Please refer to the 3D Extend: Import 3D Data Files video that demonstrates the basics of importing geometric data with 3D data vector/polygon data file formats into BREEZE ExDAM using the new 3D Extend module. Watch more video tutorials for ExDAM on the ExDAM Video page.

Please refer to the 3D Extend: Import Structures from Esri Shapefiles video that demonstrates how to automatically add buildings into BREEZE ExDAM from Esri building shapefiles enabling users to create hundreds of structures from existing shapefiles with just a few clicks of the mouse. Watch more video tutorials for ExDAM on the ExDAM Video page.

Please refer to the 3D Extend: Import Structures from Text Files video that shows how to use text files as a way to import building information into BREEZE ExDAM using the 3D Extend module. Watch more video tutorials for ExDAM on the ExDAM Video page.

There are 15 pre-defined fuels with fuel-air mixture volume ratio corresponding to stoichiometric composition. Users can choose a user-defined fuel type by specifying molecular weight, fuel-air mixing ratio, and the net combustion energy.

Users can specify vapor cloud explosion and high explosive parameters in corresponding tabs within BREEZE ExDAM software. For high explosive, users need to specify the TNT-equivalent yield (mass) and location; for vapor cloud explosion, users need to specify the fuel type, vapor cloud size and location, atmospheric temperature and pressure, and explosion strength (1-10). If the fuel type is user-defined, users need to specify molecular weight, stoichiometric mixing ratio (by volume), and net combustion energy.

BREEZE ExDAM has a fuel type database which contains molecular weight, stoichiometric mixing ratio and net combustion energy for common materials; it provides three high explosive examples and three vapor cloud explosion example. With little training and practice, users will be able to do a full explosion scenario easily.

As the explosive yield increases, the corresponding pulse duration also increases. For a specified overpressure or dynamic pressure level, the longer the pulse duration the greater the damage. For a fixed scaled distance, (distance/yield)1/3, the overpressure or dynamic pressure is essentially independent of yield. Because of the effect of pulse duration, however, the damage level remains dependent on yield and will increase as yield increases. Structures/components which are classified as "Q" type are more sensitive to this effect than are "P" type structures/components. For each structure/component, two pulse duration factors (with values ranging from 0 to 10) are assigned, corresponding to moderate and severe damage. For "P" type structures/components the pulse duration factors are on the order of 2.5 while for "Q" type structures/components the factors are on the order of 8. Each structure component is also assigned levels of overpressure (Pm and Ps), or dynamic pressure (Qm and Qs), corresponding to moderate and severe damage, along with a fixed reference yield.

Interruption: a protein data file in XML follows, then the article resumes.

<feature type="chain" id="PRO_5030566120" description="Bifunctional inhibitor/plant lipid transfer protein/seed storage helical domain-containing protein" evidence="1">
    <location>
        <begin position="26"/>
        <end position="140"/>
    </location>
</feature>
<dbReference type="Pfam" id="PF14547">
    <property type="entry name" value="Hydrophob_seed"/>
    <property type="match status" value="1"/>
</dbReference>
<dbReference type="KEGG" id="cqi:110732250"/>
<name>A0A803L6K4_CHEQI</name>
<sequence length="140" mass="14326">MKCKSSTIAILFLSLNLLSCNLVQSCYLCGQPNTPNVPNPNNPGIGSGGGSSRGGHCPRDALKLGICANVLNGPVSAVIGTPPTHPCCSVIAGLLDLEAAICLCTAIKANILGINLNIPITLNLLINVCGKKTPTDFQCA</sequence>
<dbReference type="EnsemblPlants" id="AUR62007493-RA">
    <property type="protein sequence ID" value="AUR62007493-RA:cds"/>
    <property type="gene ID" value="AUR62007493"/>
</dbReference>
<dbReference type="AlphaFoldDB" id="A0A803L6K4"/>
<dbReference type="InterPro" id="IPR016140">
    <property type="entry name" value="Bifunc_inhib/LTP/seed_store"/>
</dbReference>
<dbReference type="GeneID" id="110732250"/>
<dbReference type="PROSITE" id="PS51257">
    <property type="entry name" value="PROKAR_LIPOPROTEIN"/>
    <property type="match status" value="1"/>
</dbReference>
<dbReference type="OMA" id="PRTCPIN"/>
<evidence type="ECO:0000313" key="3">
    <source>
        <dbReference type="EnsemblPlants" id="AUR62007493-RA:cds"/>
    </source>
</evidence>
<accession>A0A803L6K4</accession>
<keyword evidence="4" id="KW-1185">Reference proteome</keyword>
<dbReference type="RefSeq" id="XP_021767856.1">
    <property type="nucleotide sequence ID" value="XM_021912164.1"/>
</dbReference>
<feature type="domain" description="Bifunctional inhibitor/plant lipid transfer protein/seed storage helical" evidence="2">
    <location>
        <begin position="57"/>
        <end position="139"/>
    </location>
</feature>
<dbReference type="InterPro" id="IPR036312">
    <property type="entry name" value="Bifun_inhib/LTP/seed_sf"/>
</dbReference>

The actual yield used in an individual test case is an input variable, and will generally differ from the fixed reference yield. The pulse duration factor, the yield, and the reference yield determine the R-factor which connects the moderate and severe damages with this difference in yield.

The shielding algorithm in ExDAM involves the use of finite line doublets from potential theory. Each structure/component is characterized by its three dimensions and orientation. For shielding effects, the direction of the blast wave is taken into account relative to the orientation of the shielding structure/component. The shielding factor is computed from potential functions based on the finite line doublets, and the pressure reduction is further computed from the shielding factor.

Damage/injury level computations are based on the incident pressure, either peak overpressure or peak dynamic pressure, which would occur at a distance from the burst point corresponding to the centroid of each structure/component, as projected into the horizontal plane at ground level. Such pressures are adjusted to take into account shielding and collateral effects. The dimensions and orientations of the structures/components do not directly affect the calculations.

The damage/injury to each structure/component is based on the maximum peak overpressure, combined with the accumulated impulse, reduced by shielding, and supplemented by secondary explosions. The adjusted values for peak overpressure and impulse are used as inputs to a pressure-impulse diagram characteristic of the structure.